Federal transit officials told a Honolulu delegation in San Francisco today not to expect additional federal dollars to pay for a $2 billion shortfall in the city’s rail project budget.
At the same time, the Federal Transit Administration made it clear that stopping at Middle Street — rather than to Ala Moana as the city original promised — is not acceptable and warned that stopping the line short could put Honolulu on the hook for a $1.55 billion federal grant, the city said in a news release.
City transit officials announced in the spring that building rail now likely will cost an estimated $8 billion for the full 20 miles from East Kapolei to Ala Moana with 21 rail stations, about $2 billion more than what was estimated two years ago.
The FTA said today basically reiterated that its grant was contingent on building all 20 miles and 21 stations, city officials said.
The Honolulu delegation traveled to the FTA’s western regional office for two days of meetings and included Mayor Kirk Caldwell, Council Chairman Ernie Martin, Council Transportation Chairman Joey Manahan, Honolulu Authority for Rail Transportation Chairwoman Colleen Hanabusa and HART acting Executive Director Michael Formby.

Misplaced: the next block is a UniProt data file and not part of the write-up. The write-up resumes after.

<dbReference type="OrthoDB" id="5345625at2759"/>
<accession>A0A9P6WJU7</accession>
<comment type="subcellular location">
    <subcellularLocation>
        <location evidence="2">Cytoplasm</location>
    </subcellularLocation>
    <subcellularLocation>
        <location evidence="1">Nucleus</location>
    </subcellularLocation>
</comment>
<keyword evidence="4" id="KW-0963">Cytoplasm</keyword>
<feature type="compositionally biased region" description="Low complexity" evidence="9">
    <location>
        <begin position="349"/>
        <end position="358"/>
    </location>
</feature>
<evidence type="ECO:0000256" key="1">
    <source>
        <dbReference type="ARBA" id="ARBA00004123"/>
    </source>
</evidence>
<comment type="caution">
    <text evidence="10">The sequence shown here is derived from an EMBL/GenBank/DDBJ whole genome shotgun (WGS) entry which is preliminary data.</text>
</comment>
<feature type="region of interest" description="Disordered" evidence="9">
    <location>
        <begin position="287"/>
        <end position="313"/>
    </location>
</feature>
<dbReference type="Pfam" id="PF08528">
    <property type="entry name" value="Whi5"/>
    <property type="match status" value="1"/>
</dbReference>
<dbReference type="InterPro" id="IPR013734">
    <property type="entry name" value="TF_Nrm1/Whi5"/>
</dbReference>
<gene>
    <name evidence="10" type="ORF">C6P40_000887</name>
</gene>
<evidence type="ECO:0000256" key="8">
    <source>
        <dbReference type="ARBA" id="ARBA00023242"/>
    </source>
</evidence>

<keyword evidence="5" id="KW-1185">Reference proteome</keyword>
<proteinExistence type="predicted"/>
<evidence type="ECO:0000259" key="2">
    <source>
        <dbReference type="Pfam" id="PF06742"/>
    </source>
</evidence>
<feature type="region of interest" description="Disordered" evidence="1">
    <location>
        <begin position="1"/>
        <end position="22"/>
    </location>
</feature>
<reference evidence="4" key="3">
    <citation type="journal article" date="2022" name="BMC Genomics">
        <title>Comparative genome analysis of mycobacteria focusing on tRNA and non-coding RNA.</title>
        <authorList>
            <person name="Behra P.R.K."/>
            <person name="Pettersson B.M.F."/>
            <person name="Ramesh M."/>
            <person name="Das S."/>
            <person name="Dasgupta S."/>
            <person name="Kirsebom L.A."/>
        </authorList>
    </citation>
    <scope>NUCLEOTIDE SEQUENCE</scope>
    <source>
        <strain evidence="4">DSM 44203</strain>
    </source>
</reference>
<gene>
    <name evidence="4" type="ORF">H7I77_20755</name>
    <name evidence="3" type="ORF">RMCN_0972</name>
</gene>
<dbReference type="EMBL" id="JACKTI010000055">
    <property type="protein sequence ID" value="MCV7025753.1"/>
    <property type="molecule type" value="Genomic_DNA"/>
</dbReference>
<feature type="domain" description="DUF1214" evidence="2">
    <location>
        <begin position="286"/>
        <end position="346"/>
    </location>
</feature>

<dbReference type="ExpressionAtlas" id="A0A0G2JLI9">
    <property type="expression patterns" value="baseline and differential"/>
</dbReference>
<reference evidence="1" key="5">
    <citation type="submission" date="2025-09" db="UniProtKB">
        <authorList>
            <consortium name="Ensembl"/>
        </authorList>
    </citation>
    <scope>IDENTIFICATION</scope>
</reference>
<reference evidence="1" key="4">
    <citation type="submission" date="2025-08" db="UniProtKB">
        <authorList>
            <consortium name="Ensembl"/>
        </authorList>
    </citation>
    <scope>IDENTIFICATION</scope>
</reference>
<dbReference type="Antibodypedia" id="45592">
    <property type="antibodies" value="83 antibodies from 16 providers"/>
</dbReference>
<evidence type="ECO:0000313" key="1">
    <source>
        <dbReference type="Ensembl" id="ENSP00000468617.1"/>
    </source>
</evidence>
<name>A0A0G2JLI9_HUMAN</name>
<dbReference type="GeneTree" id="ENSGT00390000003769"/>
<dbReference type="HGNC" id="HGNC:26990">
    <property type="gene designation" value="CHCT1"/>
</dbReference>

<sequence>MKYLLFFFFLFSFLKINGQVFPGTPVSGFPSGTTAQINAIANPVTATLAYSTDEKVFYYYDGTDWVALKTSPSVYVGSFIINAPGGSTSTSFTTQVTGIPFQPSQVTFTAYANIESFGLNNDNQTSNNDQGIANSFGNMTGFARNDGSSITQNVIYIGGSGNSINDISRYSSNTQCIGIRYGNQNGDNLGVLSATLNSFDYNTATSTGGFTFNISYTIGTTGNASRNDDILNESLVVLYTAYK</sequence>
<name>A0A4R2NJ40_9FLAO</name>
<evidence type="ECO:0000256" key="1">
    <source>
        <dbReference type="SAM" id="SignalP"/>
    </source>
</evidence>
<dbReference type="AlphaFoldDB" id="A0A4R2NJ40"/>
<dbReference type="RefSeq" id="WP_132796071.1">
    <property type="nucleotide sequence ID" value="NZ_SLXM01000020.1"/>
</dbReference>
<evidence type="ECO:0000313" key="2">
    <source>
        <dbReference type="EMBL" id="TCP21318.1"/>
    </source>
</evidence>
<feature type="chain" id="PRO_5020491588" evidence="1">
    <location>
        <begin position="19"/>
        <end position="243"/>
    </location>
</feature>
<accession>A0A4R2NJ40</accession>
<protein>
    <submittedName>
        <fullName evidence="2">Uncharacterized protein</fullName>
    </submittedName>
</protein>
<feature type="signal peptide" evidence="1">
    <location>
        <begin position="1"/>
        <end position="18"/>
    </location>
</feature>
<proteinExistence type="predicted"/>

Leading discussions on the FTA side was Acting Administrator Carolyn Flowers.
“Both Mayor Caldwell and Council Chair Martin asked the FTA for a commitment for additional funds,” the release said “The FTA’s response was ‘no.’”
The release quoted Manahan as saying: “We need the Legislature’s support to invest in a better future with us and to recognize the role rail will play in improving the quality of life for the people of Hawaii.”
Key state lawmakers told the Honolulu Star-Advertiser this afternoon, however, that extending the 0.5 percent Oahu-only surcharge on the general excise tax would be a hard sell.
City officials said they are optimistic that the FTA will consider their request to extend the deadline for coming up with a recovery plan for the project funding beyond the current Dec. 31 timeline.